Flooding reduced, but not gonePublished 11:12am Thursday, October 27, 2011
The Highway 12 roadway near Johnson Lake, east of Dalton, is back to two lanes for traffic. This comes about with lower water levels, thanks to a dry spell in late summer and into the fall. High water previously limited traffic to one lane near the lake, with east-bound and west-bound drivers taking turns.
“Managing the water level at Johnson Lake also will be enhanced when construction of the permanent outlet is completed,” said County Engineer Rick West. “Water will go northward, into the Pomme de Terre watershed system.”
The dry spell also helped alleviate problems at two stretches of Highway 34, west of Perham. Traffic had also been down to one lane in two different areas near Little McDonald Lake and Paul Lake. Today, those roadways are back to two lanes.
“The lake associations have petitioned for an outlet into Ditch 25. But that may take a while, with regulatory hurdles,” said West. “Unfortunately, that area of the county will continue to have high water problems into 2012.”
Those lakes west of Perham are mostly land-locked lakes, with no inlets or outlets. Development of an Environmental Assessment Worksheet (EAW) is in the works.
This EAW review process is a standardized public process designed to disclose information about the potential negative environmental effects of a proposed development. It also looks at ways to avoid or minimize problems before the project is permitted and built.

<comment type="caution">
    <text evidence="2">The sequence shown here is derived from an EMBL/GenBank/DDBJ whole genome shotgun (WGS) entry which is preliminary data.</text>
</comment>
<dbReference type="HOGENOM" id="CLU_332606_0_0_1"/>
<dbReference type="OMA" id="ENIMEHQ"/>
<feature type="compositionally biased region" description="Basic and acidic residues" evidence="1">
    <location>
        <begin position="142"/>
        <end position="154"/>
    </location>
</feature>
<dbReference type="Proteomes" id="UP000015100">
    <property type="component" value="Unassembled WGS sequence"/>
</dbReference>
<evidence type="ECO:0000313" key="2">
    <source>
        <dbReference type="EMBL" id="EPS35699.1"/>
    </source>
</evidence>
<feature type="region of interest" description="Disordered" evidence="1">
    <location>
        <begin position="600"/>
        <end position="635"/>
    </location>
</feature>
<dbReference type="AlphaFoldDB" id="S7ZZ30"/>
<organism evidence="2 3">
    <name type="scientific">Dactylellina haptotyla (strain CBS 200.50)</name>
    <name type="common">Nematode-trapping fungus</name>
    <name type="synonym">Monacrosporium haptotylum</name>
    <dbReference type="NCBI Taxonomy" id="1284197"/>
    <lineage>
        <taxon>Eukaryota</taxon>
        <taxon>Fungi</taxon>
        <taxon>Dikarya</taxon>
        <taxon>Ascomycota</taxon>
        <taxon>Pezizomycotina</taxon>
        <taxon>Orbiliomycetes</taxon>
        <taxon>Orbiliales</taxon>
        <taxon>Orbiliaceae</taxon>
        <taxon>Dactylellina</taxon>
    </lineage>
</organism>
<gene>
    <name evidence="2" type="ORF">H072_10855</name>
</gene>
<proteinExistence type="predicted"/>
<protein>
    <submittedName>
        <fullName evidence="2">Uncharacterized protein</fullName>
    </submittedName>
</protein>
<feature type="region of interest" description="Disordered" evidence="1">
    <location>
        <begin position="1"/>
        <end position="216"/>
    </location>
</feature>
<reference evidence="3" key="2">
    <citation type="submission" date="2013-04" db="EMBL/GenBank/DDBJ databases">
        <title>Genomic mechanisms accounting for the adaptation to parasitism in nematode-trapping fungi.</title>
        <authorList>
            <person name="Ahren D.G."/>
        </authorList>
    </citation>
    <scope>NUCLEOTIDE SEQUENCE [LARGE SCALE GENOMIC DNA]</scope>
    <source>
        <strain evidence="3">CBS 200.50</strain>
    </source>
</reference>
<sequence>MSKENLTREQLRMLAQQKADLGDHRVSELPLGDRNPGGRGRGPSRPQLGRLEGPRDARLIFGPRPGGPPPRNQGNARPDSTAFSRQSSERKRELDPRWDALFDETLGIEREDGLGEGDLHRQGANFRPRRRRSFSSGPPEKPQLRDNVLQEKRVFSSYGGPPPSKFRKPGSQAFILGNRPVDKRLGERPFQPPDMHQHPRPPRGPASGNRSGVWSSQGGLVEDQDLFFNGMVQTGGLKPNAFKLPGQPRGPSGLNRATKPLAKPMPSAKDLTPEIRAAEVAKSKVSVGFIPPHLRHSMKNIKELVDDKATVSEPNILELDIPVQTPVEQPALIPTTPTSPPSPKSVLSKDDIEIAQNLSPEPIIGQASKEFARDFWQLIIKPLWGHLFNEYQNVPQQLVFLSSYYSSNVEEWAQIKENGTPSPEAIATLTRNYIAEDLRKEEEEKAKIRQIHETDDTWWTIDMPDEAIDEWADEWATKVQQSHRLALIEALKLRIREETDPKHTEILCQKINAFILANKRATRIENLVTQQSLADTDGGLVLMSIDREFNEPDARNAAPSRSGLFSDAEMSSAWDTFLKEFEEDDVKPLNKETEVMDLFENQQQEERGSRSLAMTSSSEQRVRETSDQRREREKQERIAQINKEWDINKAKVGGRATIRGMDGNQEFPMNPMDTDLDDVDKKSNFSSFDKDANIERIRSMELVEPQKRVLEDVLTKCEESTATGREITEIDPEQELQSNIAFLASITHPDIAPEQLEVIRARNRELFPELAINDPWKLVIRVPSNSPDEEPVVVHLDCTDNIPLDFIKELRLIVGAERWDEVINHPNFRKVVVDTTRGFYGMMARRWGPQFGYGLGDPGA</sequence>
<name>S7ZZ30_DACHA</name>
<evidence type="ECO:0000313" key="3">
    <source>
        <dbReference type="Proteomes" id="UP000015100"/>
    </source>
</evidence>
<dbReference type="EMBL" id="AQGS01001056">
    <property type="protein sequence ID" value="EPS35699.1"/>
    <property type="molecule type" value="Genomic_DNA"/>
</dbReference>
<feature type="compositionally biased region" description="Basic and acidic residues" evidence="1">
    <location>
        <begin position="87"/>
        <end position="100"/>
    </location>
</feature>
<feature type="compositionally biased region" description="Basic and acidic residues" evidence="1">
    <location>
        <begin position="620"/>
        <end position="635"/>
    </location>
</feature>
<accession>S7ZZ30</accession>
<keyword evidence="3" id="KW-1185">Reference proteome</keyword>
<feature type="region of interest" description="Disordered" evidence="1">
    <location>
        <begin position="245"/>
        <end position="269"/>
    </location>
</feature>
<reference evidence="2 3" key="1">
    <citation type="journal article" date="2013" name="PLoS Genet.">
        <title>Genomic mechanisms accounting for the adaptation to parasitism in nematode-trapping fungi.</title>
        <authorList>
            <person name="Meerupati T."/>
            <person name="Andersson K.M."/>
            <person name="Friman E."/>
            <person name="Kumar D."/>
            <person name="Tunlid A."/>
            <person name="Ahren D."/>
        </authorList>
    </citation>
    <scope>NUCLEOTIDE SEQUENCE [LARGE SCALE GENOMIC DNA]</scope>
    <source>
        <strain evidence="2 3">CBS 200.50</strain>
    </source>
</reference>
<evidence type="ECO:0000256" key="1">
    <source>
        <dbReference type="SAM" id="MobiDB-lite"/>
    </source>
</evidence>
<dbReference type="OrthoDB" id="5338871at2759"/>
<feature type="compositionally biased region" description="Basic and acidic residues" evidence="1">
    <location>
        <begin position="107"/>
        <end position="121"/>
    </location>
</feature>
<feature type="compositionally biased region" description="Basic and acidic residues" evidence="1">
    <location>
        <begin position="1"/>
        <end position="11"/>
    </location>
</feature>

“We as a county board need to look at redetermination of benefits along Ditch 25, and recommendations to clean the ditch in order to get more water flow,” said County Board Chairman John Lindquist.
Landowners along Ditch 25 are contacted prior to public meetings. Those affected downstream, such as lakeshore owners at Star Lake and Dead Lake, also are part of discussions prior to any decision by the county board.
The county board also is in contact with the Dora and Edna township boards, since landlocked lakes are located in those townships.
Earlier this year about 10,000 sandbags went to the county station at Perham. Lake property owners at Little McDonald Lake, Devils Lake, Paul Lake and other area lakes made use of those sandbags.
In other areas of the county, such as near Elizabeth and Pelican Rapids, pumping systems have been successful. The result has been less water along roadways.